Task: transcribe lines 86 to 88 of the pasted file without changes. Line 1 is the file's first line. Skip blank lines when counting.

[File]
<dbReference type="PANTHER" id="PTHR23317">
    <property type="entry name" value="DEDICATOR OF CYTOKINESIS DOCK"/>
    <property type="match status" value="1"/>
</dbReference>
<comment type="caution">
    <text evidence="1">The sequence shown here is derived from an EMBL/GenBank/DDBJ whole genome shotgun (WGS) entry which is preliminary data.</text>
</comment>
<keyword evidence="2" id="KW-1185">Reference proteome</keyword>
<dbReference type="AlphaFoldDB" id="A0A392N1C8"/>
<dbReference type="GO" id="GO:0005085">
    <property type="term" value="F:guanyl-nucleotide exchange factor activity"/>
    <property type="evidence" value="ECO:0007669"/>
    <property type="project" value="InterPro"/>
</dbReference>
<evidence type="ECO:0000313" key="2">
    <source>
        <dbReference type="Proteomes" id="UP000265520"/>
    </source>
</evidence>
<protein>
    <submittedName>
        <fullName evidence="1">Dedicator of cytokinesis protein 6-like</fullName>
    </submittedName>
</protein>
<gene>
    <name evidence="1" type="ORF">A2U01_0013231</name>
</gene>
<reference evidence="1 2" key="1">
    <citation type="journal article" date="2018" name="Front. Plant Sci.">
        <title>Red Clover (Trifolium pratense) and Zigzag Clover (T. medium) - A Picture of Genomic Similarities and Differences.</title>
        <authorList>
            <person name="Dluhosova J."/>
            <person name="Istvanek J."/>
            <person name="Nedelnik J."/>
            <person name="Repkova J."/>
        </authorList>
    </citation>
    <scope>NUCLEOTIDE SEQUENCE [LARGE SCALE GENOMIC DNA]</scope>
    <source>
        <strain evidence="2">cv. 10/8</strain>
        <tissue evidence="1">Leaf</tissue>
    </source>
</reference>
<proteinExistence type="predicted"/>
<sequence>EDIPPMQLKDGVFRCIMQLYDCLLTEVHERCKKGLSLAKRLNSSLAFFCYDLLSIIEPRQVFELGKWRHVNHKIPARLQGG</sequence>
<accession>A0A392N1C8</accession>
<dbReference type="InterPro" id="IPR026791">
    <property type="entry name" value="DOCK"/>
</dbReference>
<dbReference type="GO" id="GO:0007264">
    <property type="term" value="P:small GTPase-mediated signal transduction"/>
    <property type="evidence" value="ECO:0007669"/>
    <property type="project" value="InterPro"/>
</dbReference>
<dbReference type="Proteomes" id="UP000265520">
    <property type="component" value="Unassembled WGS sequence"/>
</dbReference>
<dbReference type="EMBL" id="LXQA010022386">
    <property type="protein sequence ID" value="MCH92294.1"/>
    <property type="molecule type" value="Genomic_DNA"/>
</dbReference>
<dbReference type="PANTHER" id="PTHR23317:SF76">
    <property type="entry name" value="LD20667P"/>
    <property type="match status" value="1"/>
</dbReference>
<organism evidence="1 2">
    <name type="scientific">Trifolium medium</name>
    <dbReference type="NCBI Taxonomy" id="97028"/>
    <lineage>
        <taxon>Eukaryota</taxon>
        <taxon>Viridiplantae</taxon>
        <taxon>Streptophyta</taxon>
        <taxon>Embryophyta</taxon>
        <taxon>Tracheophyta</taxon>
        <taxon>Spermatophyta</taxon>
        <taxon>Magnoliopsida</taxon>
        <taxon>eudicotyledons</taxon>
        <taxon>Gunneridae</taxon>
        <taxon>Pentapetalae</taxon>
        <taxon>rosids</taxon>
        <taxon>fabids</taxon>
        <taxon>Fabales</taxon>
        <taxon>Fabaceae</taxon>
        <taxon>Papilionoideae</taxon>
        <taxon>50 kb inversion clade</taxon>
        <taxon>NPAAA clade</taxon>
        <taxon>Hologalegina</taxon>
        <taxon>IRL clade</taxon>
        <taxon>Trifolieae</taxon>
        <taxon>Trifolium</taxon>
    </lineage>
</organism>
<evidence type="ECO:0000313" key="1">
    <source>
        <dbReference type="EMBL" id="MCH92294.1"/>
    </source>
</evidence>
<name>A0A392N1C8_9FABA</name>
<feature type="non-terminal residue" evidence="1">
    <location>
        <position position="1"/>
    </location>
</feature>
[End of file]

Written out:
        <taxon>NPAAA clade</taxon>
        <taxon>Hologalegina</taxon>
        <taxon>IRL clade</taxon>